Agents of Impact | October 28, 2022

Blake Jones, Kachuwa Impact Fund: Making co-ops work for investors, too.

David Bank
ImpactAlpha Editor

David Bank

Blake Jones is “a cooperative geek.”

After co-founding four co-op enterprises, including Namaste Solar and Clean Energy Credit Union, he has brought the principles of cooperative ownership to impact investing. Boulder, Colo.-based Kachuwa has grown to more than 200 members and more than $30 million in assets.

Some members have invested more than $1 million, others as little as $5,000. They each get one vote on governance matters (per co-op principles, net income is distributed via “patronage dividends”).

The impetus for Kachuwa was Jones’ own experience raising capital to grow Namaste, a leading Colorado solar installer.

“We were getting calls every week from VC funds and private equity funds,” Jones says. “With every single one of them we realized we would have lost control of the mission. We couldn’t run the company the way we wanted to, which was with employees in control of it.”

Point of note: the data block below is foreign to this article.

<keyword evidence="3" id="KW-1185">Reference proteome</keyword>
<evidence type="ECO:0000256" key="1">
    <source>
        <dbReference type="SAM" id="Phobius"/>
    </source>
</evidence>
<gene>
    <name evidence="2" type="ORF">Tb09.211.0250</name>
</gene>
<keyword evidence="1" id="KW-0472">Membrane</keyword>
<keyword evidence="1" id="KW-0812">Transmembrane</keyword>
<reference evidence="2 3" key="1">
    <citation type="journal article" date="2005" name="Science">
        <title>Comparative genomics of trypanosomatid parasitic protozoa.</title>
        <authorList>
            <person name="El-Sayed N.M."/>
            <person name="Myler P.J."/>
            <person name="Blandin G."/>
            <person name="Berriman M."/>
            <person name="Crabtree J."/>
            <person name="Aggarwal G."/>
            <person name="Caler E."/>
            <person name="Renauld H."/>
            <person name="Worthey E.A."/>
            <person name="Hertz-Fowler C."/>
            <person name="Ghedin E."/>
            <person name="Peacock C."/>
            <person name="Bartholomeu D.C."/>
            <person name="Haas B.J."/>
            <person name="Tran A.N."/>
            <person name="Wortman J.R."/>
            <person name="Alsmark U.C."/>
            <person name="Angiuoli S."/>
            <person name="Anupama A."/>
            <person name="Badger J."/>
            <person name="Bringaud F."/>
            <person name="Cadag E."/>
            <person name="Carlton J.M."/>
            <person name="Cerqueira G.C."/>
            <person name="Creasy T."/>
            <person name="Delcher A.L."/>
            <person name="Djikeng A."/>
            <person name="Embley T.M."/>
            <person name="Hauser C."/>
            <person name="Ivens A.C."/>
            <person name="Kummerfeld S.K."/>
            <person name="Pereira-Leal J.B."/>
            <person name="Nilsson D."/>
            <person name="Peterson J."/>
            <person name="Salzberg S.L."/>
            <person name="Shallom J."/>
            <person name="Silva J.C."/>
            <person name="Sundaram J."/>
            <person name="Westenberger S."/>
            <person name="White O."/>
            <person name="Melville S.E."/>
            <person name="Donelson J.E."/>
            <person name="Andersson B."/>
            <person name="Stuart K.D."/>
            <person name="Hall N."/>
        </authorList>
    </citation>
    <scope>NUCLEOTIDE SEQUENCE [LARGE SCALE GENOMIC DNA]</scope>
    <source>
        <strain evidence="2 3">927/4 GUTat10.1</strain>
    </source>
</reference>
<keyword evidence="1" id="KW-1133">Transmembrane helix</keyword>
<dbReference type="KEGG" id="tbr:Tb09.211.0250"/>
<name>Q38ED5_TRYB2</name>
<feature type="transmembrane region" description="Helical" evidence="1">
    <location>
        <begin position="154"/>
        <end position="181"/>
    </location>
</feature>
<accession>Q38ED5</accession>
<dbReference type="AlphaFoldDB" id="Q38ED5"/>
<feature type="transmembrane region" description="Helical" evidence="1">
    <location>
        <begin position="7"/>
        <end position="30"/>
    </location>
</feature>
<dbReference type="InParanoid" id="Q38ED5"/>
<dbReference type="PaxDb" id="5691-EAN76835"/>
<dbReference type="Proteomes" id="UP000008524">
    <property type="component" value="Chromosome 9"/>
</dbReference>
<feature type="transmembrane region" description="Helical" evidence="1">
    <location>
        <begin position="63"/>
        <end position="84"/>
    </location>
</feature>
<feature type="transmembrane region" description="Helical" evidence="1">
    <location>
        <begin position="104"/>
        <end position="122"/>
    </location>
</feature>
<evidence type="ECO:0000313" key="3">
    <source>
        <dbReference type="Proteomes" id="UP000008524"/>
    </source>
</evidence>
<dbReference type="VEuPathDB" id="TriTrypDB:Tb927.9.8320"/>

Instead, Jones raised $4 million from 125 investors attracted to Namaste because it was employee-owned. “And then I thought, ‘I want to do that type of investing myself.’”

Democracy in action

First friends and family, and then others wanted to tag along. Kachuwa holds an offering each summer, when as many as 35 non-accredited investors can join the fund (along with an unlimited number of accredited investors).

The evergreen fund has stakes in many enterprises familiar to ImpactAlpha readers, including Uncommon Cacao, Meow Wolf, and Organically Grown Company; funds like Apis & Heritage and Harlem Capital; and financial institutions like Walden Mutual Bank and Climate First Bank – “things that have higher impact than what you can find on Wall Street,” Jones says.

With no full-time employees, Kachuwa’s hands-on board meets monthly. That led to calls for compensation for board members as a way to promote diversity and inclusion. Members debated the issues for more than a year before voting, unanimously, to pay $100 per meeting.

“The board just can’t can’t go and say ‘Hey, we’re going to pay ourselves these big salaries. The members had to democratically approve,’” Jones said. “I’m confident that in our democracy, we’re gonna have a bunch of folks holding us accountable.”